Diaz-Garcia v. Surillo-Ruiz et al

2014 | Cited 0 times | D. Puerto Rico | September 8, 2014

IN THE UNITED STATES DISTRICT COURT

FOR THE DISTRICT OF PUERTO RICO ALBA DIAZ-GARCIA, et al.,

Plaintiffs,

v. RAFAEL SURILLO-RUIZ, et al.,

Defendants.

Civil No. 13-1473 (FAB)

OPINION AND ORDER BESOSA, District Judge.

Before the Court are three motions to dismiss pursuant to Federal Rule of Civil Procedure Rule 12(b)(6) (“Rule 12(b)(6)”). For the reasons discussed below, the Court GRANTS in part and DENIES in part the motion to dismiss filed by the Municipality of Yabucoa (“the Municipality” or “Yabucoa”) , Mayor Rafael Surillo- Ruiz (“Mayor Surillo”) in his official capacity, and Lydia Ivette Cruz (“Cruz”) in her official capacity (Docket No. 46). The Court DENIES the motion to dismiss filed by Mayor Surillo in his individual capacity (Docket No. 47). The Court also DENIES the motion to dismiss filed by SM Medical Services, CSP (“SM”), Ricardo Rivera-Garcia (“Rivera”), and Victor Simmons (“Simmons”) (Docket No. 48). I. BACKGROUND

A. Procedural History

Plaintiffs Alba Diaz-Garcia (“Diaz”), Nezmaida Y. Medina- Sanchez (“Medina”), Carlos A. Lazu-Santiago (Lazu), and Juana

Civil No. 13-1473 (FAB) 2 Velazquez-Torres (“Velazquez”) are current or former employees of the Diagnosis and Treatment Health Center of Yabucoa (“CDT”). (Docket No. 44 at ¶¶ 6-9.) On October 7, 2013, plaintiffs filed a third amended complaint pursuant to 42 U.S.C. § 1983 (“section 1983” ) against defendants Municipality, Mayor Surillo in his official and individual capacities, SM, Rivera, Simmons, Cruz, ABC Corporation, ABC Insurance Company, Jane Doe, and John Doe. Id. Plaintiffs allege that they suffered adverse employment actions because of their political affiliations in violation of their First, Fifth, and Fourteenth Amendment rights. Id. at ¶¶ 4, 158- 65. Additionally, plaintiffs assert that the Court has supplemental jurisdiction over their Puerto Rico law claims. 1 Plaintiffs seek economic, compensatory, and punitive damages, as well as declaratory, injunctive, and equitable relief. Id. at p. 1.

On October 15, 2013, defendants Municipality and Mayor Surillo in his official capacity filed a motion to dismiss the third amended complaint pursuant to Rule 12(b)(6), which defendant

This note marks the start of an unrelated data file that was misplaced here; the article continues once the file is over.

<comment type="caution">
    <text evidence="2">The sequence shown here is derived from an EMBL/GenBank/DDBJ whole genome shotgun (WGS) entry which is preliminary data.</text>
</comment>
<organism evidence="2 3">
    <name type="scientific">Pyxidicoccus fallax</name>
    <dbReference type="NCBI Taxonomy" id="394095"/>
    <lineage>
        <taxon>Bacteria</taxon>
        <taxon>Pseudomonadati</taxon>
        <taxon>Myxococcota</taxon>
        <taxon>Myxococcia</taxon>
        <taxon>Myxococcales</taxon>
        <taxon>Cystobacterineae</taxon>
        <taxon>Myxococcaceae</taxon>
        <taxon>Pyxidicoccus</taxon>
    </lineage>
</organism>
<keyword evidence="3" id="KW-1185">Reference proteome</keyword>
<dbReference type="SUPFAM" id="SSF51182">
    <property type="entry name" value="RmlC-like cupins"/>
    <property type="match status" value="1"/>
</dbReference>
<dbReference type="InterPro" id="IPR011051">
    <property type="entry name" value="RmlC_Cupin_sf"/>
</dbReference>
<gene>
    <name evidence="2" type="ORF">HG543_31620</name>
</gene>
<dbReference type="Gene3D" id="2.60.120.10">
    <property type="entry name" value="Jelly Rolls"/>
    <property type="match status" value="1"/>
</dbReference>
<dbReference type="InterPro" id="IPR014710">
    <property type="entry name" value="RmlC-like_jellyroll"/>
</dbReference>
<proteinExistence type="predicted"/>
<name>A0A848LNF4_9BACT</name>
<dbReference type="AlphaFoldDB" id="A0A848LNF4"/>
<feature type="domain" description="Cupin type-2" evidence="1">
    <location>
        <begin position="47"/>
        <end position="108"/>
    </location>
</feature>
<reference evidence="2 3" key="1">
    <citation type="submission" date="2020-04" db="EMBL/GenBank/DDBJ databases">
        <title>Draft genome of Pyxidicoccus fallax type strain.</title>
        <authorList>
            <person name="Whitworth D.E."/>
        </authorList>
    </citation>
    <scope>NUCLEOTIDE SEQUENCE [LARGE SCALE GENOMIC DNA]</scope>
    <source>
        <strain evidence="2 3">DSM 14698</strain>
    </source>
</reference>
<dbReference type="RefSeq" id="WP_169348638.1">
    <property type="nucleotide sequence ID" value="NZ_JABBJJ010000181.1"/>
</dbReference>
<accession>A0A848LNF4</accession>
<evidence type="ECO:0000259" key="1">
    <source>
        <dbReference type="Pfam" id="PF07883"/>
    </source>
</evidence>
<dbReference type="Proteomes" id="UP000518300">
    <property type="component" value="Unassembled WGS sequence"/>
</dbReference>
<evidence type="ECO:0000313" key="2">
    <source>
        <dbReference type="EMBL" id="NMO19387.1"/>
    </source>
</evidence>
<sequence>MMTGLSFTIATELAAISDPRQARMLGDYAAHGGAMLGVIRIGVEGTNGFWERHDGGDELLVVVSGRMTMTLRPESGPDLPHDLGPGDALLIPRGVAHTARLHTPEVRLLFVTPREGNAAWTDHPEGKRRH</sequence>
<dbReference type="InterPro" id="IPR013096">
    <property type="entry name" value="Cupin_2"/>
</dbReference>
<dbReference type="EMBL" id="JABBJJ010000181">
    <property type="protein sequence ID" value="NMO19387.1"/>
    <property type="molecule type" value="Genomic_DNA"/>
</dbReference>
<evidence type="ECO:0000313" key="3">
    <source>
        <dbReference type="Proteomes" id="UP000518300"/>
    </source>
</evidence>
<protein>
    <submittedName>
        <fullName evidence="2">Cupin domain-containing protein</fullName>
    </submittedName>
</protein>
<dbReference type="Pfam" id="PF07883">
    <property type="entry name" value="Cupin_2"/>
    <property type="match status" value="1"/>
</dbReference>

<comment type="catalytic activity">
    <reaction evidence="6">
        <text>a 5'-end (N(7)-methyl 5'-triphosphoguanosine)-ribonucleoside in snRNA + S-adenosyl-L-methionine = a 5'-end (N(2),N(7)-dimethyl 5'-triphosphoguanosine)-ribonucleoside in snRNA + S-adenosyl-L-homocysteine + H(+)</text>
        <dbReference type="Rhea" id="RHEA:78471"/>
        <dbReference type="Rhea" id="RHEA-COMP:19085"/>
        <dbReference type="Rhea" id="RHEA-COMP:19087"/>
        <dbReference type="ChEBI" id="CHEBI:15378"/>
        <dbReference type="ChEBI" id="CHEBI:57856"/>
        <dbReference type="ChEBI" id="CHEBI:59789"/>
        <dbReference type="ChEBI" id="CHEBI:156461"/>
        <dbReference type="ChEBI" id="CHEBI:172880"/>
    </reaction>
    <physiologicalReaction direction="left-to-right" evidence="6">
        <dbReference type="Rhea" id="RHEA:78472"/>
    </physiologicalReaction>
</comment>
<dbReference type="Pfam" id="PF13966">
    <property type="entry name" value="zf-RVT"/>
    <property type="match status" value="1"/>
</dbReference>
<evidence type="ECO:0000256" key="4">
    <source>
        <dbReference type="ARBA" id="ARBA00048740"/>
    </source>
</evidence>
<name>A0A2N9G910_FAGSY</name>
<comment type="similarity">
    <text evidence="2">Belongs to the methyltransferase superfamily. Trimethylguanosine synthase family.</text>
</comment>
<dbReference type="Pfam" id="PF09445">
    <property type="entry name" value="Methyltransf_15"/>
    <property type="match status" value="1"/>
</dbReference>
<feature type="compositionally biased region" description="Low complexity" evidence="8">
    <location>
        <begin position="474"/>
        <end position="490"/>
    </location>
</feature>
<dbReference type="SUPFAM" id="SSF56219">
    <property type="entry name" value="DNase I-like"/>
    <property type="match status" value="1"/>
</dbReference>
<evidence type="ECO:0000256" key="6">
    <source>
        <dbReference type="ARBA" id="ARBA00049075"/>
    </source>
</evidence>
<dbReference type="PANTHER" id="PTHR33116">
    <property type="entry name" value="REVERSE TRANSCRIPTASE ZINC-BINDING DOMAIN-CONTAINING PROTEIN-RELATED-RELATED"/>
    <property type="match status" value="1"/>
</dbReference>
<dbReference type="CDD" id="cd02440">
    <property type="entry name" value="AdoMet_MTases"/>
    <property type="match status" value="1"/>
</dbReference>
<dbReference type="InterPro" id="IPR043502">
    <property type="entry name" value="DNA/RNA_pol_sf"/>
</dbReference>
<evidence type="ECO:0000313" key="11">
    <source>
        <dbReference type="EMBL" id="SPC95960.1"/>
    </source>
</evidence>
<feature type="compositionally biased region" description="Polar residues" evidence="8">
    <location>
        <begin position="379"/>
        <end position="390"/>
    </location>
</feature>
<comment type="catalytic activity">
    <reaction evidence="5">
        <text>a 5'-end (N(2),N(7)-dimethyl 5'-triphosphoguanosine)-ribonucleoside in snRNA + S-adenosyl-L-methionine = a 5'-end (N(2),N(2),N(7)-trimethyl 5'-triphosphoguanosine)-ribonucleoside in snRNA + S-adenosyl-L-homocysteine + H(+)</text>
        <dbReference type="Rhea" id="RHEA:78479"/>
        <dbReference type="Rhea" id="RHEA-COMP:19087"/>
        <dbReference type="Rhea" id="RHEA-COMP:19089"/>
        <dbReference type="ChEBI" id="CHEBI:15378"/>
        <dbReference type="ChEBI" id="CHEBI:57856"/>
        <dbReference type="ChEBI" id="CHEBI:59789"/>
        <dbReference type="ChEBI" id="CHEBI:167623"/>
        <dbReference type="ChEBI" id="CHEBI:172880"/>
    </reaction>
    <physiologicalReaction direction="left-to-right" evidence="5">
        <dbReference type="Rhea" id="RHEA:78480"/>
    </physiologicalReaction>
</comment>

Plaintiffs allege violations of Article II, Sections 1-2, 4, 1 and 6-7 of the Puerto Rico Constitution, Puerto Rico Laws 80 and 100, and Articles 1802 and 1803 of the Puerto Rico Civil Code. (Docket No. 44 at ¶¶ 4, 167-68.)

Civil No. 13-1473 (FAB) 3 Cruz later joined in her official capacity. (Docket Nos. 46 & 2 69.) They contend: (1) that the claims against defendants in their official capacities should be dismissed because they are redundant in light of the claims against defendant Municipality; (2) that the complaint should be dismissed because it does not adequately plead that the alleged adverse employment actions were made “ under color of law” as required by section 1983; (3) that claims based on the Due Process Clause of the Fifth Amendment should be dismissed because there are no claims against federal actors; (4) that claims against defendant Municipality for punitive damages should be dismissed because municipalities are immune from punitive damages; and (5) that the Court should not exercise supplemental jurisdiction over plaintiffs’ Puerto Rico law claims. (Docket No. 46.)

On October 21, 2013, defendant Mayor Surillo in his individual capacity filed a motion to dismiss the third amended complaint pursuant to Rule 12(b)(6). (Docket No. 47.) He 3 contends (1) that the complaint does not adequately plead that the

Although defendant Cruz filed an Answer to the Third Amended 2 Complaint in her individual capacity (Docket No. 78), she did not move the Court to dismiss the claim against her in her individual capacity. With respect to defendant Cruz, therefor, the Court addresses only the Motion to Dismiss the claim against her in her official capacity.

Defendant Mayor Surillo’s motion to dismiss the third 3 amended complaint incorporates by reference all arguments from his motion to dismiss plaintiffs’ original complaint. This first motion to dismiss appears at Docket No. 26.